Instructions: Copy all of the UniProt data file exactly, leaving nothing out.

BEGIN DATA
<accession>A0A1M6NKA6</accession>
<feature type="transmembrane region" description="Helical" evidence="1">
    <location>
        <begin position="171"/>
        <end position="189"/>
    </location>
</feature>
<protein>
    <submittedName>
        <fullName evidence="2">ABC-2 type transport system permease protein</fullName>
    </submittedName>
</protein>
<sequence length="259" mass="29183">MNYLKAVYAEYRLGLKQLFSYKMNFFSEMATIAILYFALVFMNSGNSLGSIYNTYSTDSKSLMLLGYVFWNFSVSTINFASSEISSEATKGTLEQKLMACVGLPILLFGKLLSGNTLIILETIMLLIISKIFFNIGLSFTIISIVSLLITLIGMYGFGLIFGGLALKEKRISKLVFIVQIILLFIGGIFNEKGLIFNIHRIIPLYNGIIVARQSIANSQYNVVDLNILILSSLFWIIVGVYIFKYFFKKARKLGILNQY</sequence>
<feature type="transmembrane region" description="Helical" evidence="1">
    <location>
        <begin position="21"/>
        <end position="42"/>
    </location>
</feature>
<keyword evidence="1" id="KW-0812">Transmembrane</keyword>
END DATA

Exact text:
<accession>A0A1M6NKA6</accession>
<feature type="transmembrane region" description="Helical" evidence="1">
    <location>
        <begin position="171"/>
        <end position="189"/>
    </location>
</feature>
<protein>
    <submittedName>
        <fullName evidence="2">ABC-2 type transport system permease protein</fullName>
    </submittedName>
</protein>
<sequence length="259" mass="29183">MNYLKAVYAEYRLGLKQLFSYKMNFFSEMATIAILYFALVFMNSGNSLGSIYNTYSTDSKSLMLLGYVFWNFSVSTINFASSEISSEATKGTLEQKLMACVGLPILLFGKLLSGNTLIILETIMLLIISKIFFNIGLSFTIISIVSLLITLIGMYGFGLIFGGLALKEKRISKLVFIVQIILLFIGGIFNEKGLIFNIHRIIPLYNGIIVARQSIANSQYNVVDLNILILSSLFWIIVGVYIFKYFFKKARKLGILNQY</sequence>
<feature type="transmembrane region" description="Helical" evidence="1">
    <location>
        <begin position="21"/>
        <end position="42"/>
    </location>
</feature>
<keyword evidence="1" id="KW-0812">Transmembrane</keyword>